- Some roofing and siding shingles are made of asbestos cement.
- Houses built between 1930 and 1950 may have asbestos insulation.
- Asbestos may be present in textures paint and in patching compounds used on wall and ceiling joints. Their use was banned in 1977. However, in 1991, that ban was overturned.
- Artificial ashes and embers sold for use in gas-fired fireplaces may contain asbestos.
- Older products such as stovetop pads may have some asbestos compounds.
- Walls and floors around wood-burning stoves may be protected with asbestos paper, millboard, or cement sheets.
Asbestos is found in some vinyl floor tiles and the backing on vinyl sheet flooring and adhesives.
Hot water and steam pipes in older houses may be coasted with an asbestos material or covered with an asbestos blanket or tape.
Oil and coal furnaces and door gaskets my have asbestos insulation.
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What Is Asbestos?
Asbestos is the name of a group of highly fibrous minerals with separable, long, and thin fibers. Separated asbestos fibers are strong enough and flexible enough to be spun and woven.Asbestos fibers are heat resistant, making them useful for many industrial purposes.Because of their durability, asbestos fibers that get into lung tissue will remain for long periods of time.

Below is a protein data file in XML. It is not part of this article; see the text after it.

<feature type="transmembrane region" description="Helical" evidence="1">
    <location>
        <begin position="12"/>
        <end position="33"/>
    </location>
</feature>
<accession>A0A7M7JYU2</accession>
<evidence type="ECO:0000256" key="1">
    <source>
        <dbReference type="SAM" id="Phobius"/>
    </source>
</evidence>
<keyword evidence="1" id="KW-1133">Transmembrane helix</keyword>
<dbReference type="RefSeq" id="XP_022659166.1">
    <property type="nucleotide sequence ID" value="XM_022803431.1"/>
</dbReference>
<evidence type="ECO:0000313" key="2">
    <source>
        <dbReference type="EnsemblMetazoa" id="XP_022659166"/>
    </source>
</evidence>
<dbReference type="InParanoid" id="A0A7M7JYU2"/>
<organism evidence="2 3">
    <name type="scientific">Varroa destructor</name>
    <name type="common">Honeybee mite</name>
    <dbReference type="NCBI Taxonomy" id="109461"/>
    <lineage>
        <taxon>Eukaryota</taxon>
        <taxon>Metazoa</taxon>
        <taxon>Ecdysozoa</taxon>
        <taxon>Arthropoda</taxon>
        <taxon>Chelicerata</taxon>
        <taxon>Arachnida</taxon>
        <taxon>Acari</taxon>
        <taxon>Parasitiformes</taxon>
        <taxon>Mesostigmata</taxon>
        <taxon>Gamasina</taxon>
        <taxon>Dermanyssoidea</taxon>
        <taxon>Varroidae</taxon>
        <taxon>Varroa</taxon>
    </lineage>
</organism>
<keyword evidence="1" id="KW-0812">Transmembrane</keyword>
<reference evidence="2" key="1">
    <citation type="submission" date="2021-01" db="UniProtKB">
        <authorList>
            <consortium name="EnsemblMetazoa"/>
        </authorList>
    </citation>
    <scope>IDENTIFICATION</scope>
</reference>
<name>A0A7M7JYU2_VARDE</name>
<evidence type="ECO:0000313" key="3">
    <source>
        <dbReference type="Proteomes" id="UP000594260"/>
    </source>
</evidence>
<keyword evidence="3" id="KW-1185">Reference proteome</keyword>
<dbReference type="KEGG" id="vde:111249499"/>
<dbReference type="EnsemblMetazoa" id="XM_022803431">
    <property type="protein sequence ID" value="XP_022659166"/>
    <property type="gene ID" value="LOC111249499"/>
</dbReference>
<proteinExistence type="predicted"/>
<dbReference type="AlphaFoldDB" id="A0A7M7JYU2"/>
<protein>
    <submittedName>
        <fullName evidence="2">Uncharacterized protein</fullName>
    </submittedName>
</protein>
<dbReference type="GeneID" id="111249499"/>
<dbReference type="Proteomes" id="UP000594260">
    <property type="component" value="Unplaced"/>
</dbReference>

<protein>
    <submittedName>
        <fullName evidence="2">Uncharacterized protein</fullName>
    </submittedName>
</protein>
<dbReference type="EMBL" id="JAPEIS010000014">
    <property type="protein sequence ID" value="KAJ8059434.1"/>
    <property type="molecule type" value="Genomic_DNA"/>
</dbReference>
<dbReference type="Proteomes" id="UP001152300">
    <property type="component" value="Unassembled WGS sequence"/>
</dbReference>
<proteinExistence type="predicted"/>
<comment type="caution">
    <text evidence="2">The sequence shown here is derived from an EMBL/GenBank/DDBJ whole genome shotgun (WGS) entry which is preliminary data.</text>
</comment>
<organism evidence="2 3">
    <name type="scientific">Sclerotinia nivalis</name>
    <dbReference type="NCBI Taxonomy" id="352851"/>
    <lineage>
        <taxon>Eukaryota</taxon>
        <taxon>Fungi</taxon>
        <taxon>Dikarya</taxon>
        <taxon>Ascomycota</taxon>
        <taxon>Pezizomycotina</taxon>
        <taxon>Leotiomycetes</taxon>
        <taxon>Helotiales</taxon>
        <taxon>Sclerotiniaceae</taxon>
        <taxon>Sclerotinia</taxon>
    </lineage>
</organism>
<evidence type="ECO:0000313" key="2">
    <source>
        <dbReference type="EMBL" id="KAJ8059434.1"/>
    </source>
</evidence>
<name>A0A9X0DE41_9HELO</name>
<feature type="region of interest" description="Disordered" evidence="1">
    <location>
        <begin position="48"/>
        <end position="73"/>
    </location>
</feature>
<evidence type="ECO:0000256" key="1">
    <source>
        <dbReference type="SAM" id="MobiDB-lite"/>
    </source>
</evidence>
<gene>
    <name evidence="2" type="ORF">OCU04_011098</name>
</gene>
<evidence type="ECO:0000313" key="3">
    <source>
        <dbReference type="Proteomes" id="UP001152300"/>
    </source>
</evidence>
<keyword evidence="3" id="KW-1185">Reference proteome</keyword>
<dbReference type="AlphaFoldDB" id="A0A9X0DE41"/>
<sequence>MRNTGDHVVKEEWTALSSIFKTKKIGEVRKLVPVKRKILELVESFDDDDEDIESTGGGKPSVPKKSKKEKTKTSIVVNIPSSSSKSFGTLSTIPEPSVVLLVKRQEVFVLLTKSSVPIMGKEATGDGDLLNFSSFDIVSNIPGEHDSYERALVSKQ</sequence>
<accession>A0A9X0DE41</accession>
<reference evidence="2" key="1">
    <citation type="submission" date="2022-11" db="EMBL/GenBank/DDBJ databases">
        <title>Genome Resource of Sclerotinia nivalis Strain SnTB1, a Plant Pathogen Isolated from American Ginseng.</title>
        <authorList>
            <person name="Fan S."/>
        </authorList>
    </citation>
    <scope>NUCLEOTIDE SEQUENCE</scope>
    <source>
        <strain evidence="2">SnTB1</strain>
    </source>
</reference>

Types of Asbestos
Types of Asbestos
Asbestos has long been suspected as a health threat to humans, because the fibers can be inhaled and are difficult to remove from the lungs. Significant exposure to any type of asbestos will increase the risk of lung cancer, mesothelioma and nonmalignant lung and pleural disorders, including asbestosis, pleural plaques, pleural thickening, and pleural effusions.This conclusion is based on observations of these diseases in groups of workers with cumulative exposures ranging from about 5 to 1,200 fiber-year/mL.Such exposures would result from 40 years of occupational exposure to air concentrations of 0.125 to 30 fiber/mL.
Diseases from asbestos exposure take a long time to develop.Most cases of lung cancer or asbestosis in asbestos workers occur 15 or more years after initial exposure to asbestos.Tobacco smokers who have been exposed to asbestos have a “far greater-than-additive” risk for lung cancer than do nonsmokers who have been exposed, meaning the risk is greater than the individual risks from asbestos and smoking added together. The time between diagnosis of mesothelioma and the time of initial occupational exposure to asbestos commonly has been 30 years or more.Cases of mesotheliomas have been reported after household exposure of family members of asbestos workers and in individuals without occupational exposure who live close to asbestos mines.
Long and thin fibers are expected to reach the lower airways and alveolar regions of the lung, to be retained in the lung longer, and to be more toxic than short and wide fibers or particles.Wide particles are expected to be deposited in the upper respiratory tract and not to reach the lung and pleura, the sites of asbestos-induced toxicity.Short, thin fibers, however, may also play a role in asbestos pathogenesis.Fibers of amphibole asbestos such as tremolite asbestos, actinolite asbestos, and crocidolite asbestos are retained longer in the lower respiratory tract than chrysotile fibers of similar dimension.